Class Notes (1,100,000)
CA (630,000)
UTSG (50,000)
RLG (800)
RLG100Y1 (400)

01:10:12 LECTURE #4

Course Code
Walid Saleh

This preview shows half of the first page. to view the full 3 pages of the document.
3 Major Movements in Modern Judaism
Reform Judaism (smallest one yet challenged the rest)
Orthodox (this is Rabbinic Judaism more or less as it continues)
Conservative (lies between the two, believes in the upholding in the Halakha
but believes that it can be developed).
Reform Judaism (radical)
Religious law is called Halakha but it put limitations to the lives of European
The notion of progressive revelation: for every age in time there is a specific
Each age has its own truth and way of being Jewish. The Halakha was the
principle problem for the European Jews.
Reform Judaism is a way of living by the Halakha in a different way. If you call
for reform, you are going against the authority of Rabbis and the Talmud.
The Halakha was based on ethical principles that were applicable for biblical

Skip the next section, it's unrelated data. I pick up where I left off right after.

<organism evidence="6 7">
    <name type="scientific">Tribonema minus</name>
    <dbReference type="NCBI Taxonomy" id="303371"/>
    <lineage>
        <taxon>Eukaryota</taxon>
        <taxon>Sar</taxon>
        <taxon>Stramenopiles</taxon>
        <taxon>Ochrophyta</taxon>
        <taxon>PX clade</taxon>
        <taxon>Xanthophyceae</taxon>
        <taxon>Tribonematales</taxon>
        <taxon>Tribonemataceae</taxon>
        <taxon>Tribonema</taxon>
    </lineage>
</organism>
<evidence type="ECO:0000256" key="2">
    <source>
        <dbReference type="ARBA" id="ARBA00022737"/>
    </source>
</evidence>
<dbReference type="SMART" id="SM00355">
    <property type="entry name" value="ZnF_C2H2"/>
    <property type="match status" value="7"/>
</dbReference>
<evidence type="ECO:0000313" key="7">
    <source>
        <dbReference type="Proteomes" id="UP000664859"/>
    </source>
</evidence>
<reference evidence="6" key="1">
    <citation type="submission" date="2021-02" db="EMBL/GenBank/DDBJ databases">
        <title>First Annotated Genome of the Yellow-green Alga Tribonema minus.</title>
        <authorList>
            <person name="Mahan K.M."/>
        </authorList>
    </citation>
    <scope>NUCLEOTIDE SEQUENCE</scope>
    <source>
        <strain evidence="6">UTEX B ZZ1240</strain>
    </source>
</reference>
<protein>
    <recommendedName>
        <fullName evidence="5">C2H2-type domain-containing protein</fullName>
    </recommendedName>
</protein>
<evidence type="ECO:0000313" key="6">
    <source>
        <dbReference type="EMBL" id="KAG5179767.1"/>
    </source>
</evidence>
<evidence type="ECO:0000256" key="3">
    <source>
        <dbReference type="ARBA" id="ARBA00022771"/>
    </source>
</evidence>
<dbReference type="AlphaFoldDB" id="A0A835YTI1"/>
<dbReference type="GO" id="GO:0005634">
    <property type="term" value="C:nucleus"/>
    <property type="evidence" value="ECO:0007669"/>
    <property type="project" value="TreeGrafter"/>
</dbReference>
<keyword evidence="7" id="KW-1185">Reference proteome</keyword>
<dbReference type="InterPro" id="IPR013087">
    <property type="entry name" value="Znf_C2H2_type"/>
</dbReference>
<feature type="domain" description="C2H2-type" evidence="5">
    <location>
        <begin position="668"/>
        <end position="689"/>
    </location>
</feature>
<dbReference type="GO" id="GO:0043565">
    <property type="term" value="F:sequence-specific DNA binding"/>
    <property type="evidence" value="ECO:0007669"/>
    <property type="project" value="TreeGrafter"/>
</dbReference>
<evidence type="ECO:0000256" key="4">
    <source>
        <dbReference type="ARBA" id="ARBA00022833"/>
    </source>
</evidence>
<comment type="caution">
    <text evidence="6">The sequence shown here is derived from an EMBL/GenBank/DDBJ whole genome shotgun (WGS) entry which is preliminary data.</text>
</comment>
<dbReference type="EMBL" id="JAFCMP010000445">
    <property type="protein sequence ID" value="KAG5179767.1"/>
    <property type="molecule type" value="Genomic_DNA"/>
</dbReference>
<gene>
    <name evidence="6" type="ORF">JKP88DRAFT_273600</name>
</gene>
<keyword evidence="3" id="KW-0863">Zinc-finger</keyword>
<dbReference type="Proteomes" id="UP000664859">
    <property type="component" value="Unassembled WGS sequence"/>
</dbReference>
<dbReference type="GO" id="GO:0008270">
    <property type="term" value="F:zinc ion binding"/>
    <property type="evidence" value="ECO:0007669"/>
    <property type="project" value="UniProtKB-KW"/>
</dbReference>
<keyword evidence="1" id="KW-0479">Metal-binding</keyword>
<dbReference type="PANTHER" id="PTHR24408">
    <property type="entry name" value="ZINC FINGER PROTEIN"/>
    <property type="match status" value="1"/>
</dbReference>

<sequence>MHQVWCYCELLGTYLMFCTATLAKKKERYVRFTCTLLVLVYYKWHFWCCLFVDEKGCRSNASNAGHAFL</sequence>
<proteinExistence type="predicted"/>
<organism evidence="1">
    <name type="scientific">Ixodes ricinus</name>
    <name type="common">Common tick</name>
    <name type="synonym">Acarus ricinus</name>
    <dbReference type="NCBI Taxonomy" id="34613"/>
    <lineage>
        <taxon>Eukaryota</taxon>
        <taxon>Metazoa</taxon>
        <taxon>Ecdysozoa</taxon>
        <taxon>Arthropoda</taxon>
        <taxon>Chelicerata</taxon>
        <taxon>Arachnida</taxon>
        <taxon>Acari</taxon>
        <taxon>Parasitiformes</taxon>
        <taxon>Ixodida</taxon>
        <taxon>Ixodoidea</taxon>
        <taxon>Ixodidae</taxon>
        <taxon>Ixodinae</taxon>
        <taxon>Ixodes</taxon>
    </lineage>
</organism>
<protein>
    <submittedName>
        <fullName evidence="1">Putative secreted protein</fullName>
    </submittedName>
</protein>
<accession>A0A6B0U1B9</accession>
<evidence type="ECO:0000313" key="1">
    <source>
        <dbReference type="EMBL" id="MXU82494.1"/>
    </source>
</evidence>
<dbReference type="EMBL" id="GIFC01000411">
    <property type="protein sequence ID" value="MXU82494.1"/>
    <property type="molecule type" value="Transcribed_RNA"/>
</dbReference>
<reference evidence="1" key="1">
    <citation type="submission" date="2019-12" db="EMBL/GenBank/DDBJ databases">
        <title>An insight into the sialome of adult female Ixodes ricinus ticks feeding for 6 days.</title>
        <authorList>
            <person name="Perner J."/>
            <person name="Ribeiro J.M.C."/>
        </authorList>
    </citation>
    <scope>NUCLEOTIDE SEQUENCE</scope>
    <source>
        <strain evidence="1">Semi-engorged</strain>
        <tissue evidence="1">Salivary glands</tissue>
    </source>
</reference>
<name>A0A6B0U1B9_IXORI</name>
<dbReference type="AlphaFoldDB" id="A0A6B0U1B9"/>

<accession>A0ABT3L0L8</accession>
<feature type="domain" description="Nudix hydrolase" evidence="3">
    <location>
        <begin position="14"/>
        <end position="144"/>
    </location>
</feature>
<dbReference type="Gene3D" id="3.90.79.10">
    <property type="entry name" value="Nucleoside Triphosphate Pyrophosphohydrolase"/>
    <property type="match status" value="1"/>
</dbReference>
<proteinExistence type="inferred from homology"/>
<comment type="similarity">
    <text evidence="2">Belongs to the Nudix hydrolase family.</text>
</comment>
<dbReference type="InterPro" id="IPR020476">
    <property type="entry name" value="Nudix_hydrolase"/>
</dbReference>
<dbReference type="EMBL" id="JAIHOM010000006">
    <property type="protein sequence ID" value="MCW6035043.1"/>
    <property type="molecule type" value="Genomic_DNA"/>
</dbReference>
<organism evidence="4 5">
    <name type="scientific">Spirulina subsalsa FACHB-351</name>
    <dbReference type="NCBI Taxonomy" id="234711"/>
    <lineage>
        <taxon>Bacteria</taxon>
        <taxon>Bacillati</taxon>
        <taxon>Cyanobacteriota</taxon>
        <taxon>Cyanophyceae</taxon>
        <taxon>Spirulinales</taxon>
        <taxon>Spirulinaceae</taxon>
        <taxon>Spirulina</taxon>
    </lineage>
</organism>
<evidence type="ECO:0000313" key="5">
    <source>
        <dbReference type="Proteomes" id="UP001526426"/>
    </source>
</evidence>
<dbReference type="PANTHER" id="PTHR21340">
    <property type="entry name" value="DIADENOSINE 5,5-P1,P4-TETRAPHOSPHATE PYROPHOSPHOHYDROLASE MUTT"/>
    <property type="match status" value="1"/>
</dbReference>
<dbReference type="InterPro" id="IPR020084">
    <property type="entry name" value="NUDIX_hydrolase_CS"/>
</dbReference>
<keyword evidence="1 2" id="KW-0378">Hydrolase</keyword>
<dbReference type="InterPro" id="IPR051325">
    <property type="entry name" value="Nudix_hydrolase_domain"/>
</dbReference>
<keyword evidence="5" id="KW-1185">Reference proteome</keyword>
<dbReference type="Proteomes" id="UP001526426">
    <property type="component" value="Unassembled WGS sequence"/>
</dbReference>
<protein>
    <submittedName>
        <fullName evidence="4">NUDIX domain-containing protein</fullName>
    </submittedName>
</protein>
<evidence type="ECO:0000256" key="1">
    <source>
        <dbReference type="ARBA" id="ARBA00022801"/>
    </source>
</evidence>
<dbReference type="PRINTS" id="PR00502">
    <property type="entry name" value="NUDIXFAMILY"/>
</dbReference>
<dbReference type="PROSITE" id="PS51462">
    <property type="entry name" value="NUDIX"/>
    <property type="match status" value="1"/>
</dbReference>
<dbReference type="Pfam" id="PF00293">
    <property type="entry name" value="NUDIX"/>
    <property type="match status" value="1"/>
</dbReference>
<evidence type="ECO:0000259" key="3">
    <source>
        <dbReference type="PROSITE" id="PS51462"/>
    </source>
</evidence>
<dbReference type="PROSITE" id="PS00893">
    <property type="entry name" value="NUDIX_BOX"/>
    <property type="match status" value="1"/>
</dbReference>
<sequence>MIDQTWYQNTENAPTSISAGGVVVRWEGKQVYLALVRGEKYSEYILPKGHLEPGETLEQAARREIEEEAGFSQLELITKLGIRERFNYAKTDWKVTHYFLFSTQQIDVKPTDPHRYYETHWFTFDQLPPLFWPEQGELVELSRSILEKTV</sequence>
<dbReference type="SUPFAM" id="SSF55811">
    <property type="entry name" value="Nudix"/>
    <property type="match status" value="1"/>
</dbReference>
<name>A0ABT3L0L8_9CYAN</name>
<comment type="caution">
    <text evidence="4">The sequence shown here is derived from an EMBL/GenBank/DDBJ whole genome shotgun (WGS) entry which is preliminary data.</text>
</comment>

times but they aren’t as applicable anymore.
Darwin’s evolution theory supported the Reform Judaism’s idea of social
evolution, that you can be Jewish and uphold the covenant and still follow the
Platforms: a reform movement (every 10 years or so) summary
Philadelphia Platform (1869): Made up of 7 major points
o 1. This notion of a Messiah that is Jewish isn’t true. (Doesn’t have to be
specifically a Jewish person or descendant of David).
o 2. Understanding of redemption and punishment. The second
destruction of the Temple was NOT a punishment; it was to spread
them so they could spread God’s glory among many nations.
o 3. We’re all priestly people who are equal in front of God.
o 5. Election in what sense is Israel special? Israel has a burden…
o 6. No resurrection.
o 7. Revival of the Hebrew language it becomes central
Exam question: Give me a synopsis/summary of Genesis.
Hebrew Bible
Hebrew Bible/Old Testament ( O.T. is the Christian name and doesn’t include
New Testament which is Christian
Collection of 24 books that constitute the canon of Jewish tradition (you
cannot add or take away from it).
You're Reading a Preview

Unlock to view full version